KELLEY SHANNON,AP Political Writer
AUSTIN, Texas (AP) — Texas voters on Tuesday passed a proposition limiting the government's eminent domain powers and another creating a fund for more top-tier research universities, along with nine other constitutional amendments on the ballot.
Proposition 11 — the eminent domain amendment supported by the Texas Farm Bureau, Gov. Rick Perry and Perry's Republican rival, Sen. Kay Bailey Hutchison — had 81 percent of the vote favoring it and 19 percent against, with nearly 80 percent of all precincts reporting.
A proposition to guarantee public access to beaches and another to help build veterans hospitals also sailed to passage.
Those were the highest-profile propositions in a low-key statewide election.
Only spotty opposition emerged to any of the proposed amendments.
Proposition 4 aims to create a national research university fund out of $500 million in existing state money. Currently, Texas has three top-level research universities: the University of Texas at Austin; Texas A&M University and Rice University. It lags behind other big states like California and New York, proponents said. Seven other Texas universities are vying to achieve so-called Tier One status.
"Tonight's passage of Proposition 4 sends this important message: Texans understand that more nationally recognized research universities will help retain Texas-grown talent, recruit top researchers who will generate billions of dollars in economic growth and create more high paying, permanent jobs," said former Lt. Governor Bill Hobby, co-chair of Texans for Tier One.
Proposition 11 to limit eminent domain powers will state in the constitution that governments in Texas are prevented from seizing private property and giving it to a private developer to boost the tax base.
Both major Republican candidates for governor issued statements on the election outcome.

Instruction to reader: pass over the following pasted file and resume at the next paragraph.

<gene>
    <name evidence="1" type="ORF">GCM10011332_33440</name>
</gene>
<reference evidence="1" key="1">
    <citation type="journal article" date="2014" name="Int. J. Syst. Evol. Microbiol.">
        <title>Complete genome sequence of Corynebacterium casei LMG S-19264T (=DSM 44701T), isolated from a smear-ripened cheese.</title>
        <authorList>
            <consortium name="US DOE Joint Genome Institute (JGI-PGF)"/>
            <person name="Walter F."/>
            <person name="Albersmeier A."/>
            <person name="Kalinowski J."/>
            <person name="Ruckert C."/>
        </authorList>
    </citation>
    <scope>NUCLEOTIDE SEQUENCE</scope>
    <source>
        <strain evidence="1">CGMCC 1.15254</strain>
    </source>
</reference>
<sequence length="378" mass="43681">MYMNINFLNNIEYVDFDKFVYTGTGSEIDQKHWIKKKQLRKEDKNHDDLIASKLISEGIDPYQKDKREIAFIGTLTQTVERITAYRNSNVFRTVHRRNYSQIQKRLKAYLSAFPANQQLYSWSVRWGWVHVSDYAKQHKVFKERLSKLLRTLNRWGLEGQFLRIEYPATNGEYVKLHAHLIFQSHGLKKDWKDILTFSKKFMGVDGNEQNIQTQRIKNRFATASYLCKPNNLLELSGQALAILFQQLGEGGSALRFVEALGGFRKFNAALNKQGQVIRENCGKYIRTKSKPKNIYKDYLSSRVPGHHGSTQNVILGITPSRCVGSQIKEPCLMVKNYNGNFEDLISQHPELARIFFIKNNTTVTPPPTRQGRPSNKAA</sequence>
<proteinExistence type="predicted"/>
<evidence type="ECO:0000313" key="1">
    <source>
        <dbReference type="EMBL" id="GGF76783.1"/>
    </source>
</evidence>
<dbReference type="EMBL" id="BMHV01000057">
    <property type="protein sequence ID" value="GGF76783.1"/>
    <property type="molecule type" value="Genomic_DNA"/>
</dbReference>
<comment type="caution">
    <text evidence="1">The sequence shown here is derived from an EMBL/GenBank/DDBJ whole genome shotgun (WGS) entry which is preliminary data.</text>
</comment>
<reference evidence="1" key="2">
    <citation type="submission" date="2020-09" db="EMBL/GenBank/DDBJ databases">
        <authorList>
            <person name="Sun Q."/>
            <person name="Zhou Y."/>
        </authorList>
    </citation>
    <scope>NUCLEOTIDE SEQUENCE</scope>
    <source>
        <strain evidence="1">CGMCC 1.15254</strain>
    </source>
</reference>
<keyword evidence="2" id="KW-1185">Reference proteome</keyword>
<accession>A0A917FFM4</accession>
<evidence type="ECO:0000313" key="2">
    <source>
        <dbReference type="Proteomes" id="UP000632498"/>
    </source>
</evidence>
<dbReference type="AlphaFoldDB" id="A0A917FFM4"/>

"By approving Proposition 11, the voters of Texas have sent a clear message: Don't mess with private property rights," Perry said.
Hutchison praised the results and said it was a "first step" toward changing eminent domain laws.
"Texans have sent a clear message that private property rights are sacred. I look forward to working with the Legislature to further strengthen the respect for private property as the next governor of Texas," Hutchison said.
Texas Farm Bureau President Kenneth Dierschke said passage of the amendment was an important, but incomplete, victory. He said Texas' eminent domain laws still favor the condemner of property.
One group opposed to Prop 11 was the private property and anti-toll road organization Texans Uniting for Reform and Freedom, which said the proposed amendment leaves open loopholes and doesn't address issues like diminished access to remaining land after an eminent domain seizure.
Terri Hall, founder and director of TURF, said Texans sent a strong message with their vote Tuesday that they want eminent domain reform, but she said Prop 11 doesn't get the job done.
"The Texas Legislature needs to continue the push for further reforms and to prevent abuses," she said.
Proposition 9 cements in the Texas Constitution the state's open beaches law. Backers said it will protect public beach access from lawsuits or legislative interference, while opponents said it could erode private property rights.
All the ballot propositions had to win two-thirds passage in the Legislature to go before voters.